Thomas Kloepfer and his wife Kaori have been running the Pitchfork farms and Tachibana Textiles shop on Mukaishima island since 2011.
Pitchfork Farms is located on a lush green hillside just below an abandoned hotel and just above a small fishing village. This is a natural farm following many of the principles sown by the Japanese master of wild natural farming techniques, Masanobu Fukuoka.
Some aspects of the Pitchfork farm reminded me of our visit to the Nakaoka Natural Farm on Miyajima island. At both farms we see an emphasis on diversity of crops, composting, resting plots, and also allowing weeds to play a part in moisture retention. The focus is not only on the end product (crop) itself but also an investment in time and energy to utilize sustainable methods to improve the land over time.
Other aspects of Pitchfork farm were different from other farms I have visited in Japan as there is a real focus on sustainability in all aspects of farm operations. The focus of growing crops here without chemicals has a focus on natural compost, in collaboration with the use of farm animals to help with weed control and natural fertilizer, as well as using a pitchfork technique instead of tilling the soil.
The Pitchfork Farms blog states,
“Our farm uses regenerative agriculture to create a thriving hillside orchard. We grow fruits, herbs, and vegetables. Its a great place to work and relax, as we have year round harvest and can enjoy tranquil views of the Seto inland sea. We are developing the farm to be a center for sustainable production, and will incorporate intensive growing techniques to improve soil health. We are dedicated to connecting farms and community, challenging conventional approaches to agriculture, and celebrating the land, the people, and the moment. ”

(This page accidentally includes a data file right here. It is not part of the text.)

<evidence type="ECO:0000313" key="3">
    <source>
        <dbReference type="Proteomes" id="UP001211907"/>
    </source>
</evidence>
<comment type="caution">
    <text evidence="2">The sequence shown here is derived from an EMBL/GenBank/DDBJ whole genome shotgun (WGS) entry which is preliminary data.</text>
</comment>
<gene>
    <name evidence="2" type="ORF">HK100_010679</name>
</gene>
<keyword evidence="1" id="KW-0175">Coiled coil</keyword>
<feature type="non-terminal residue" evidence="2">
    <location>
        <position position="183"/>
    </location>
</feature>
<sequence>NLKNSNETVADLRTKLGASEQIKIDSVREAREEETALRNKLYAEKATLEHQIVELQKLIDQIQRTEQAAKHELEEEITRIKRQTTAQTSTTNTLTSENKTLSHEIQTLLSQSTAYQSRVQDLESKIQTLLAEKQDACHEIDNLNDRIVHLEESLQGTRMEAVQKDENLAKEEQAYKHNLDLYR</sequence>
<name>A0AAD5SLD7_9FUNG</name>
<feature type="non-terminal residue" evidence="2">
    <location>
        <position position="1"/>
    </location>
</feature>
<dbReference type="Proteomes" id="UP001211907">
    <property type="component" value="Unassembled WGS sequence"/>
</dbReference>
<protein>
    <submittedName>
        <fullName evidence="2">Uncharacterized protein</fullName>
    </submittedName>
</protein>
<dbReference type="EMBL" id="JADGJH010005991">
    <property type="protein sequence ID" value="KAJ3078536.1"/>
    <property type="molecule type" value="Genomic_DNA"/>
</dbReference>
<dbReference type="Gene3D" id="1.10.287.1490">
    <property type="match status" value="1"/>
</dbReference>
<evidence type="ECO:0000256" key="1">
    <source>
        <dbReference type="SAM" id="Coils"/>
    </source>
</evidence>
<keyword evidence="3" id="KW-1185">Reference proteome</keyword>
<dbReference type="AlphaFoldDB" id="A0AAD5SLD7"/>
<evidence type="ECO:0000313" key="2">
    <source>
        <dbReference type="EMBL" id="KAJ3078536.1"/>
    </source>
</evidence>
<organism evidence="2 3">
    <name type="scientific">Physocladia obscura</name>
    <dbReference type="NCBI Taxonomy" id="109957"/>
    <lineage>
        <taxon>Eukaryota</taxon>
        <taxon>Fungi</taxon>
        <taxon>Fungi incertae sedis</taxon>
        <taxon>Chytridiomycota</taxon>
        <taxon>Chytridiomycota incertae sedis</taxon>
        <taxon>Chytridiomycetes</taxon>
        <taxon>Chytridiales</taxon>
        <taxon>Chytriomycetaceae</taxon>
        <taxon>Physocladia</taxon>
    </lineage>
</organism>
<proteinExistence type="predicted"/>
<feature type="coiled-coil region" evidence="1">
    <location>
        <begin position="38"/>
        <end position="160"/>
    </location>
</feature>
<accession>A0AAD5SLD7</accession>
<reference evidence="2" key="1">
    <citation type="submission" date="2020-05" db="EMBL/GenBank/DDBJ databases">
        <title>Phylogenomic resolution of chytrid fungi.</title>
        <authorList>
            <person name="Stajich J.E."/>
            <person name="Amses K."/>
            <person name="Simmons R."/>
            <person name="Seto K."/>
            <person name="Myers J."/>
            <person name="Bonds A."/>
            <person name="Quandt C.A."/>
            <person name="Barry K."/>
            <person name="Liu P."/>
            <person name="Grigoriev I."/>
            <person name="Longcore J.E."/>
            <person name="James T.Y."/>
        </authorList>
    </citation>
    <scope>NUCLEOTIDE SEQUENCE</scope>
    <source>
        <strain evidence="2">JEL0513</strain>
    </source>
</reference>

As you can see in the video from our visit to the farm, Thomas has been working slowly to enrich the soil and bring back trees which had been damaged by previous overuse of fungicides and pesticides. He has plans to expand the farm by adding fruit trees, making his own craft beer and perhaps even his own wine.
If you are visiting Onomichi, Mukaishima is a short drive or bicycle ride from Onomichi. Pitchfork farms is set on a beautiful hill overlooking the Seto-inland sea and small islands off the coast. Not far from the farm is a beautiful lookout spot, an abandoned hotel, USHIO vegan chocolate shop and more enticing destinations to fill a daytrip from Hiroshima city.
You can find Pitchfork farms at the Food Festival this weekend – held every year at the end of October around the Hiroshima castle grounds. You can also set up weekly home-delivery orders via their website or facebook page.
Thomas has a great understanding of sustainability and is making efforts on the farm to reduce plastic use. Customers can also request for packaging to be plastic-free or possibilities of reusing your own container for regular delivery customers. It’s exciting to find zero-waste shopping opportunities like this in Hiroshima.
I hope we can get Thomas and his wife Kaori to come to speak at one of the monthly Seeking Sustainability Events Exciting plans ahead such as setting up a compost drop (bring your kitchen waste to be reused on Pitchfork farms), weekly farmer’s market of their veggies and opportunities to attend farm visits and workshops. Please get in touch if you are interested in taking part.